As a university teacher, it is not hard to come by students and, even teachers, that do not abide by the principles and ethics of the higher learning institutions they attend. It goes a long way in explaining the lack of professionalism and integrity that is practised in the work place, in both the private and the public sector.
The problem cannot merely be regarded from the perspective of cultural or religious contexts, for these could be subjective, but professionalism in the workplace that is all too necessary for a productive citizenry.
This problem can seldom be addressed if we are not willing to acknowledge that it has its roots in the higher learning institutions from where the skilled human power is sourced. Students that spend years in institutions that do not observe basic institutional ethics standards cannot be berated for performing without principles when they finally join the labour market.
A starting point for considering institutional ethics are codes of ethical policies and procedures with guidelines on appropriate standards of behaviour. These policies should be part of public universities’ major strategy.
Ethics is the study of moral principles and conduct. Ethicists ask questions about what is right and what is wrong within our social and political contours. It is also about relationships and how we should interact and live with others.
It can be understood as a “set of rules, principles or ways of thinking that guide, or claim authority to guide, the actions of a particular group,” according to Peter Singer, an Australian philosopher.
Institutional ethics is concerned with the way in which people should conduct themselves within institutions. It is based on the assumption that individual responses to ethical issues are “necessarily constrained or supported” within organisations, and it is easier to act ethically in a culture that is deemed ethical than one that is not. Institutional ethics needs to be built into the operations and core decision-making processes of organisations.
In recent times, there has been heightened media and public awareness of unethical behaviours in higher education institutions such as universities. Examples include plagiarism by staff and students, various forms of cheating, sexual harassment in and out of the classroom, misuse of power and bribes. Campus youth are also becoming embroiled in substance addiction as a result of peer pressure and increased availability of the substances in Ethiopia.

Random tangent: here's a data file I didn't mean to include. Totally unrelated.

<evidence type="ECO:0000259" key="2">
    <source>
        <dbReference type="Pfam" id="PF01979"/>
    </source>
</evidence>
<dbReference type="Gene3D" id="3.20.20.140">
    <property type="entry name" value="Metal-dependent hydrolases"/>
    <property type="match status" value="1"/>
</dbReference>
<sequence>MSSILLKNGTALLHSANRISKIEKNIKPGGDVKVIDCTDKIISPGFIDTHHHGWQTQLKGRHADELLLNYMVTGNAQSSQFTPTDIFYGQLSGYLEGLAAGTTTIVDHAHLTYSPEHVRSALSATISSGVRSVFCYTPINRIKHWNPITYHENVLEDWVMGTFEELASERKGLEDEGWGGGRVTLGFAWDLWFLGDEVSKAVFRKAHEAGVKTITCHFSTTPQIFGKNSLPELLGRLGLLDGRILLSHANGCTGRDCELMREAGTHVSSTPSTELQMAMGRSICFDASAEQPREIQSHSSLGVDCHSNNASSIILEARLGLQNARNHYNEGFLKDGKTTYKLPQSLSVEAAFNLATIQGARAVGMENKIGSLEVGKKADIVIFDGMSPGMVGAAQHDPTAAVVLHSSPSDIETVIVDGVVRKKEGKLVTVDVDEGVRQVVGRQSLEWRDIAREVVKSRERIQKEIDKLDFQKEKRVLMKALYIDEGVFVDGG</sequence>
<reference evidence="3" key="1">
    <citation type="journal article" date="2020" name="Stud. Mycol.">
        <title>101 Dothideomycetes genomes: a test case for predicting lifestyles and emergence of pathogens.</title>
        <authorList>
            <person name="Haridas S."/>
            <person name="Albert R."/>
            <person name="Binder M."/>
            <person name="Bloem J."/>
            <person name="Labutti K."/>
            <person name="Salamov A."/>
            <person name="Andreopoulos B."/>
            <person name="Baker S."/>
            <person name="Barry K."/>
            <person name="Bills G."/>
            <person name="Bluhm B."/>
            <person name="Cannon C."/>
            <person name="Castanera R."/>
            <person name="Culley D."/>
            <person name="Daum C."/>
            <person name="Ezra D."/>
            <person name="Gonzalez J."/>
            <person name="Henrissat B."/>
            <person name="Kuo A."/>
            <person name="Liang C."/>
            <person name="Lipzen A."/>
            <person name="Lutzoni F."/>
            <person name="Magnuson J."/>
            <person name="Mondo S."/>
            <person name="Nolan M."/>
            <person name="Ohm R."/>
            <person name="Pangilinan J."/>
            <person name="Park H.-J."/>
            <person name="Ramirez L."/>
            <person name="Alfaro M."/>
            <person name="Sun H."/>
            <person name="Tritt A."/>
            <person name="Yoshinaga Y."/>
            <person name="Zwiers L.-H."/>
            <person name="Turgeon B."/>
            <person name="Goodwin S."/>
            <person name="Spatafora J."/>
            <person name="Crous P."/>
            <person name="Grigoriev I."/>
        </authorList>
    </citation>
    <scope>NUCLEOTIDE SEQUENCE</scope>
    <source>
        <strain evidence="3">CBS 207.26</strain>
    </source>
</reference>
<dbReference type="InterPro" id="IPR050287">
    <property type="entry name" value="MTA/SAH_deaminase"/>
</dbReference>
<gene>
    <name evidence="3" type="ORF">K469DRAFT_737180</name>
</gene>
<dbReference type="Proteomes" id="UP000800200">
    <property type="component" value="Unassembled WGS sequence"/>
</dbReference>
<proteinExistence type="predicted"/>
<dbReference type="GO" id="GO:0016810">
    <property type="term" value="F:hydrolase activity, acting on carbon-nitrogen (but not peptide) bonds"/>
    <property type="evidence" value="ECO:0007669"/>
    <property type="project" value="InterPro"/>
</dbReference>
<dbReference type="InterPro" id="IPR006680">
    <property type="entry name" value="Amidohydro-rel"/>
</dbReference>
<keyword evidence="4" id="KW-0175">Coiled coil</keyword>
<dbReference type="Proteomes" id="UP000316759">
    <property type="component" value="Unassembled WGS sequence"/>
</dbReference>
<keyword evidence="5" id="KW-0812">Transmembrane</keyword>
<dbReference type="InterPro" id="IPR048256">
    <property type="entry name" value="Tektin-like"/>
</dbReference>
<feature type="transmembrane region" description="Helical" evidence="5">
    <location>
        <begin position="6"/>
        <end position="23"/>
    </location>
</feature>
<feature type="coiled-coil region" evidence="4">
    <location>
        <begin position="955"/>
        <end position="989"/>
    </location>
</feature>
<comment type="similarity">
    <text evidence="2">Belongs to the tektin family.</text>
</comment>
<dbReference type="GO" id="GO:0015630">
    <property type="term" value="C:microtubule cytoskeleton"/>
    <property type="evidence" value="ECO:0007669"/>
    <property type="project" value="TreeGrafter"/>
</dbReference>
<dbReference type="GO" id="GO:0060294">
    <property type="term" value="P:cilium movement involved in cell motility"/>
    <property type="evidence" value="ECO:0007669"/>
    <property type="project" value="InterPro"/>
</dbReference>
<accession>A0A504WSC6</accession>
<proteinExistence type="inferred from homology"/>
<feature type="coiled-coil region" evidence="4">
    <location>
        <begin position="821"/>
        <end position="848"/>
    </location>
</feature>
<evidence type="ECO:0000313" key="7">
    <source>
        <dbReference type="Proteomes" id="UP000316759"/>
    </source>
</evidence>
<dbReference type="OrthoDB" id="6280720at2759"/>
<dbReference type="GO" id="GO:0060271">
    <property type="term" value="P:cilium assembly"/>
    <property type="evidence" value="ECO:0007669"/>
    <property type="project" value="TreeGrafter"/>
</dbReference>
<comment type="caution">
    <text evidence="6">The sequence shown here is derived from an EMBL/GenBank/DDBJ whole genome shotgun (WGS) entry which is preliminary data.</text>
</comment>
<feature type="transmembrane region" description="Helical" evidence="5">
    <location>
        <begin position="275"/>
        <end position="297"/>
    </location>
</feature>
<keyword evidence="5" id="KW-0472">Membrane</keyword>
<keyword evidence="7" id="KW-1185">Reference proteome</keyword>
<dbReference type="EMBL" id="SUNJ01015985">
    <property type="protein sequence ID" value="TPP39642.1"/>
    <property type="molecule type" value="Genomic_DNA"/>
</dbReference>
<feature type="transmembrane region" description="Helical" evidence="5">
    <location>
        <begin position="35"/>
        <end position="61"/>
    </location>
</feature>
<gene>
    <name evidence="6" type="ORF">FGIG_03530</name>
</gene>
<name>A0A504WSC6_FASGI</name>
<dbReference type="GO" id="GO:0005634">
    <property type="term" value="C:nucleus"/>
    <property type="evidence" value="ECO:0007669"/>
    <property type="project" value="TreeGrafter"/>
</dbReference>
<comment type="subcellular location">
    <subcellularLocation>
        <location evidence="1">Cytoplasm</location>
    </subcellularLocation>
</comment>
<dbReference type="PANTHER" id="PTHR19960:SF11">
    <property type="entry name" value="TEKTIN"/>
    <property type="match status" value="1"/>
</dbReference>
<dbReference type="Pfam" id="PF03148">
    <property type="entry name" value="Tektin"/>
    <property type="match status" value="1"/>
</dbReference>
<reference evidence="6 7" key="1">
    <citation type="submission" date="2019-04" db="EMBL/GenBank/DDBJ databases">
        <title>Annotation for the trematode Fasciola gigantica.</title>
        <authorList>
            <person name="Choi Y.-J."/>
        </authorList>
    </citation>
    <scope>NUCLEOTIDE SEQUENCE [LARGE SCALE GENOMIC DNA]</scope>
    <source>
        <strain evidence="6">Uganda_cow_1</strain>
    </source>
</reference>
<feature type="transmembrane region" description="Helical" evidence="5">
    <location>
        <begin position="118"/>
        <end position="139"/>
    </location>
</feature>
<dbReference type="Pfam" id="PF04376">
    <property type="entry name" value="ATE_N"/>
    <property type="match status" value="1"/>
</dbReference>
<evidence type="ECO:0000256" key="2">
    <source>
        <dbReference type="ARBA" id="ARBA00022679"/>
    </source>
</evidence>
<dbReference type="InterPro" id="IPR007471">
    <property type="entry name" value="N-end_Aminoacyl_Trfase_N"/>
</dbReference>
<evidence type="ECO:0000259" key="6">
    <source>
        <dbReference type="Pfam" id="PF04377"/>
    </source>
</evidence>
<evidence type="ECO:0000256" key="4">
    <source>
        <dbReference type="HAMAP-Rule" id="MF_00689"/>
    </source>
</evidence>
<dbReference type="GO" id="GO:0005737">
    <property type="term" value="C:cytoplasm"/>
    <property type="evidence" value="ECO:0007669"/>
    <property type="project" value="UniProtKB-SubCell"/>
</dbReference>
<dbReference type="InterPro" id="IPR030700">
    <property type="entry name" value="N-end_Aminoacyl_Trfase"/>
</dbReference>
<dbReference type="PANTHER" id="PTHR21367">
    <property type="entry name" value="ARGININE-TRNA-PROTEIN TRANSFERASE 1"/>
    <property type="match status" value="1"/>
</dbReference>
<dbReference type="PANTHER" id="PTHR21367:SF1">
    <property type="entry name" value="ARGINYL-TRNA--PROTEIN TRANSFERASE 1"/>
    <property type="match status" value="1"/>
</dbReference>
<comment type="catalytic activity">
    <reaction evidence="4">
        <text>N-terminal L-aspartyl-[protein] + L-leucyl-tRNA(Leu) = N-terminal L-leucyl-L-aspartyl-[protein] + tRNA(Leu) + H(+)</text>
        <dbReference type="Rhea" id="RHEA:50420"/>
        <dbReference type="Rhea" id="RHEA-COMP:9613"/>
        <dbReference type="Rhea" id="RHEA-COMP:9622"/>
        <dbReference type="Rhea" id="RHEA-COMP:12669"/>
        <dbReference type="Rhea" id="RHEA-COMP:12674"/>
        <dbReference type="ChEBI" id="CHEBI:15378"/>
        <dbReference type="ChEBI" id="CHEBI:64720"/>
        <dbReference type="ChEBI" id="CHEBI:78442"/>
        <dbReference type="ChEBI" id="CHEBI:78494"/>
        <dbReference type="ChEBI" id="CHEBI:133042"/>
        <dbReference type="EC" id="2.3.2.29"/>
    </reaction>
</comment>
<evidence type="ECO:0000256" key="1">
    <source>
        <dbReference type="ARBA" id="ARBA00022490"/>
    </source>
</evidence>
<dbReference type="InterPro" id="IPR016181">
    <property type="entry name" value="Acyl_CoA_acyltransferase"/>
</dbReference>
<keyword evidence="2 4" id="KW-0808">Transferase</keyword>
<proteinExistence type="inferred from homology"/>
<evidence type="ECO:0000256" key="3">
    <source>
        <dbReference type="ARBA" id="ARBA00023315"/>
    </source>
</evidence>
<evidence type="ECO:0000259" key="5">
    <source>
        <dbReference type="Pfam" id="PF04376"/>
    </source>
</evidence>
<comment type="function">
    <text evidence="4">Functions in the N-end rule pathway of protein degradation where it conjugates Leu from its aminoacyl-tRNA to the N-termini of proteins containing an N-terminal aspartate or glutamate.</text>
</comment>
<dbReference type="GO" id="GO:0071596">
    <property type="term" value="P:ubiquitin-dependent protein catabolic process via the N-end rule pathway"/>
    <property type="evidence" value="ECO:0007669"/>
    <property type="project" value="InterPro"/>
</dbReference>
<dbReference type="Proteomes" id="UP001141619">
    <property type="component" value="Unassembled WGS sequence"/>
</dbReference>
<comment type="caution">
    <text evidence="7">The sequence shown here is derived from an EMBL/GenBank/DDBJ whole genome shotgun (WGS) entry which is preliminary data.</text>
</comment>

The higher education climate is one that has undergone major reform and restructuring in line with managerial practices. In universities, these practices have included the adoption of private sector practices with a strong focus on outcomes, key performance indicators, monitoring and measurement, as well as tighter efficiency standards and accountability.
But poor management persists, and one of its consequences has been the erosion of ethical standards. It derives from the strong focus on bureaucratic rather than moral accountability. It is said that such a climate creates what is known as “morally mute managers,” who assess information through a bureaucratic lens.
Unethical practice is viewed as leaders who fail to support others who question unethical practices that take place within their organisation. Alternatively, unethical conduct by leaders is said to occur when they exert pressure on staff to act in unethical ways.
Ethical dilemmas occur when decisions that require a choice among competing sets of principles arise.
“Their emergence is unsurprising given the pressures and complexities of working within modern organisations. Universities are complex, pressured environments where academic leaders are faced with competing tensions and pressures when making decisions that affect diverse stakeholders such as students, colleagues, the local community, employers and corporate partners,” as the academics Lisa Catherine Ehrich, Neil Cranston, Megan Kimber and Karen Starr assert through references in a paper entitled “Unethical Practices & Ethical Dilemmas in Universities.”
Their paper details a number of tensions that lead to universities being unable to either put into place institutional ethics or follow through with them. The most relevant out of the bunch to the Ethiopian context are individual, and it might be added political, demands for higher education against labour market requirements, as well as the aspirations and expectations of individuals against the prevailing economic constraints and established cultural values.
Thus, establishing and strengthening institutional ethics can help battle the ever-growing managerial and academic ethical issues and the conflicts that arise in higher learning institutions. The most important takeaway is that students need to be trained in the path of professionalism, which not only requires their observance of institutional ethics but that managerial staff and teachers also abide by the rules.
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Publish date : 2019-01-02 08:41:12